Our first post provided tips on taking charge of your own career. This month’s post will focus on when and how to consider new opportunities that may propel your career forward.
Should I Stay or Should I Go?
Sometimes it’s unclear when you should be looking externally to expand your professional horizons. You may have been with your current employer for a few years now, and it may be tempting to jump ship for something shinier (particularly when the job market seems hot).
But, before you divert your energy to getting a new job, consider the benefits of your current situation and whether there are “outside” opportunities within your organization.
Rew Ikazaki, our panelist who’s currently Chief Counsel at Tesla Motors, was at Sun Microsystems for 11 years where he learned that career advancement was really about slices of “PIE” – that is, Performance, Image and Exposure.
Pie in the Sky
Rew explained that early in his career (as many other young attorneys do), he put too much weight on his own performance (i.e doing excellent work) and image (i.e being someone people liked to work with), assuming that everyone would automatically notice and acknowledge the fantastic job he was doing.
Expose Yourself (legally, that is)
As he progressed in his career, however, Rew learned that even perfect performance and image don’t guarantee success. He learned that exposure to different skills and team members was crucial to his advancement – particularly for promotion into a management role.
One of the reasons he stayed at Sun for so long was that he was able to work with a new group every few years. By the end of his tenure at Sun, he’d worked with multiple business units and engineering teams (including the hardware, software, microprocessors, manufacturing, and services groups), which exposed him to different areas of law.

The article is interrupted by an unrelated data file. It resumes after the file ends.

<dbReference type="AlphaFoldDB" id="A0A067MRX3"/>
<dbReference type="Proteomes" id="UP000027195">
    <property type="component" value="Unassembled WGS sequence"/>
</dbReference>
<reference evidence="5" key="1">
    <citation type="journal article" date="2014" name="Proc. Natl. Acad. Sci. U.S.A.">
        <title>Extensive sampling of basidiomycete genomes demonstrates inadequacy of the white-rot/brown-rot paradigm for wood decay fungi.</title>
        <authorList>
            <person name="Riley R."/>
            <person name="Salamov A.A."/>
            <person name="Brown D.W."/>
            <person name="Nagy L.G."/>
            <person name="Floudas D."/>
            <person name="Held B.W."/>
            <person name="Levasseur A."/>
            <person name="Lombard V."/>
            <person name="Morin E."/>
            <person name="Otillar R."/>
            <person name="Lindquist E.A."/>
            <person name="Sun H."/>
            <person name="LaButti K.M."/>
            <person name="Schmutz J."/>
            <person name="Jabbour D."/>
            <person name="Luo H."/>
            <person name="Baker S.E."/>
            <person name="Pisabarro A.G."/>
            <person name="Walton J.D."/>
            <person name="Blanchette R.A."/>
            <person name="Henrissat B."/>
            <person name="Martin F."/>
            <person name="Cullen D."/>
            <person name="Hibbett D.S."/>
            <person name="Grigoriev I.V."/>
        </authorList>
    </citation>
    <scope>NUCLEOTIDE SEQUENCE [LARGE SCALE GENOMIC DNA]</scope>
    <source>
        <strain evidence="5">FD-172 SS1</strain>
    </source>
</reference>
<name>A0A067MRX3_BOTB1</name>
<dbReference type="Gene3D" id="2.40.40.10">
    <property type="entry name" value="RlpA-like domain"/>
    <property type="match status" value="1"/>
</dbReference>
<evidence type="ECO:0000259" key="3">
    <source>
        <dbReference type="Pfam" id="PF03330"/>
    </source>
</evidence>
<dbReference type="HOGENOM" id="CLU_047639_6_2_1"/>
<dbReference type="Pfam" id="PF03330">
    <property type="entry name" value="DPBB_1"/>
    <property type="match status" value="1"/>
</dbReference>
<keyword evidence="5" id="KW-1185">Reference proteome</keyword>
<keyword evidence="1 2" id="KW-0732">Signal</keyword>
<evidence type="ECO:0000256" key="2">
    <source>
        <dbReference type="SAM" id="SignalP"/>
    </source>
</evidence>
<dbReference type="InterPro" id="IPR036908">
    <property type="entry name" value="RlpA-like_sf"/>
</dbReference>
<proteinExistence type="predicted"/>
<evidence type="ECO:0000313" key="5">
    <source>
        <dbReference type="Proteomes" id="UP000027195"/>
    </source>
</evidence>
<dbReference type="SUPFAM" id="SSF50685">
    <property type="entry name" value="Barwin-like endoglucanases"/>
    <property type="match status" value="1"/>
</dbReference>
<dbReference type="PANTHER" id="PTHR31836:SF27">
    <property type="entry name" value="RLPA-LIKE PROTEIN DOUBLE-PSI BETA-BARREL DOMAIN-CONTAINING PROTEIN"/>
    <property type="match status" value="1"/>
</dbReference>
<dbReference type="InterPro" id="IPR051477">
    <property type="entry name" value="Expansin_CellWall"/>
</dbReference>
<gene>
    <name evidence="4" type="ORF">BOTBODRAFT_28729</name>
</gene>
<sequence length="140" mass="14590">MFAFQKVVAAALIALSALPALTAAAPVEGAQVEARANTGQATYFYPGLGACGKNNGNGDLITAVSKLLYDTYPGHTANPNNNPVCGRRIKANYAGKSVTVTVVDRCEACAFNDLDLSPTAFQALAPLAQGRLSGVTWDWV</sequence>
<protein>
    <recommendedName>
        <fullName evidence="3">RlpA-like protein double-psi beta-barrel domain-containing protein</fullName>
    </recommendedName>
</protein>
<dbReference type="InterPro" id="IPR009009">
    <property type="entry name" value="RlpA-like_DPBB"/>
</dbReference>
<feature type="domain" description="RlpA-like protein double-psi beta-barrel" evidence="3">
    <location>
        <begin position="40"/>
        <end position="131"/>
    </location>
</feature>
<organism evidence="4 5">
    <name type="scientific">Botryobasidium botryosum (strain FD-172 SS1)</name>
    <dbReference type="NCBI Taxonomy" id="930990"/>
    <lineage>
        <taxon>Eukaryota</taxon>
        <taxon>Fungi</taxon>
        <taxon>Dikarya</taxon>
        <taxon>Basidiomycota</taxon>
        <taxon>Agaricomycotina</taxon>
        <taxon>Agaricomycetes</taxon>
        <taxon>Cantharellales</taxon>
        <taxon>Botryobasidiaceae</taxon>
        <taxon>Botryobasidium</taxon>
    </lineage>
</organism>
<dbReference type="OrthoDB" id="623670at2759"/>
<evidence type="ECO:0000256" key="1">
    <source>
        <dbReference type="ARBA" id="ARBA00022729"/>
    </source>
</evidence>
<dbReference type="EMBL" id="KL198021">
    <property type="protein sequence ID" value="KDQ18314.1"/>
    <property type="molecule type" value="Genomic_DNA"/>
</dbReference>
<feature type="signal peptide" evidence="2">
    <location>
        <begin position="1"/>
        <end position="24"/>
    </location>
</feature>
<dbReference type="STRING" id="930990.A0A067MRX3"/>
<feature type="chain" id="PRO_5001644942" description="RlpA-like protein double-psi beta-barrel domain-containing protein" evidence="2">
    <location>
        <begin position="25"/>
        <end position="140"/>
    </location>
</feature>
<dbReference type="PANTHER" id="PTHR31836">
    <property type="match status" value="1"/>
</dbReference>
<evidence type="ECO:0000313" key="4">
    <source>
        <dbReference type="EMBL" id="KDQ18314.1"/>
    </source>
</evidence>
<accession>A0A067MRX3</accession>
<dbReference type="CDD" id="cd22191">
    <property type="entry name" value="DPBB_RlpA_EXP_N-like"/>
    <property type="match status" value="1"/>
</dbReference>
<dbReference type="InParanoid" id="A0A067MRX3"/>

More importantly, however, changing groups increased his exposure across the organization so more people could “vouch” for him, which naturally built his professional network. In fact, his entry into Tesla would later be facilitated by one of his former Sun colleagues (see our post on the secret to great networking).
Can I Get a Sponsor?
The increased exposure also helped Rew find a sponsor by broadening his base of internal advocates. A “sponsor” is a well-respected leader in the organization who’s willing to advocate for your advancement. [Note: This is not exactly the same as a “mentor” who offers more advice than advocacy, although it could be the same person.]
While a sponsor may be your current manager, that seems to rarely be the case. For most people, their sponsor ends up being someone who is more than one level above them and who they’ve worked with in a collaborative way (hence, the importance of exposure). This person will “add weight” to any recommendation from your own manager.
Thus, a good way to evaluate your current position is to assess whether there are opportunities to make internal moves (even moves that may initially seem like a step backwards) that will ultimately grow your skillset and exposure, as well as whether you have a sponsor at the company.
If the answer to both inquiries is yes, it may be better for your career in the long-run to stay for now and take advantage of your unique situation.
If the answer to both is no, however, stay tuned for next month’s post where we’ll wrap up this series with some final thoughts about incorporating your passions into your work and finding external opportunities.
In June, we kicked off a series on in-house career advancement based on some best practices we gleaned from two professional development panels that FLEX co-hosted this spring.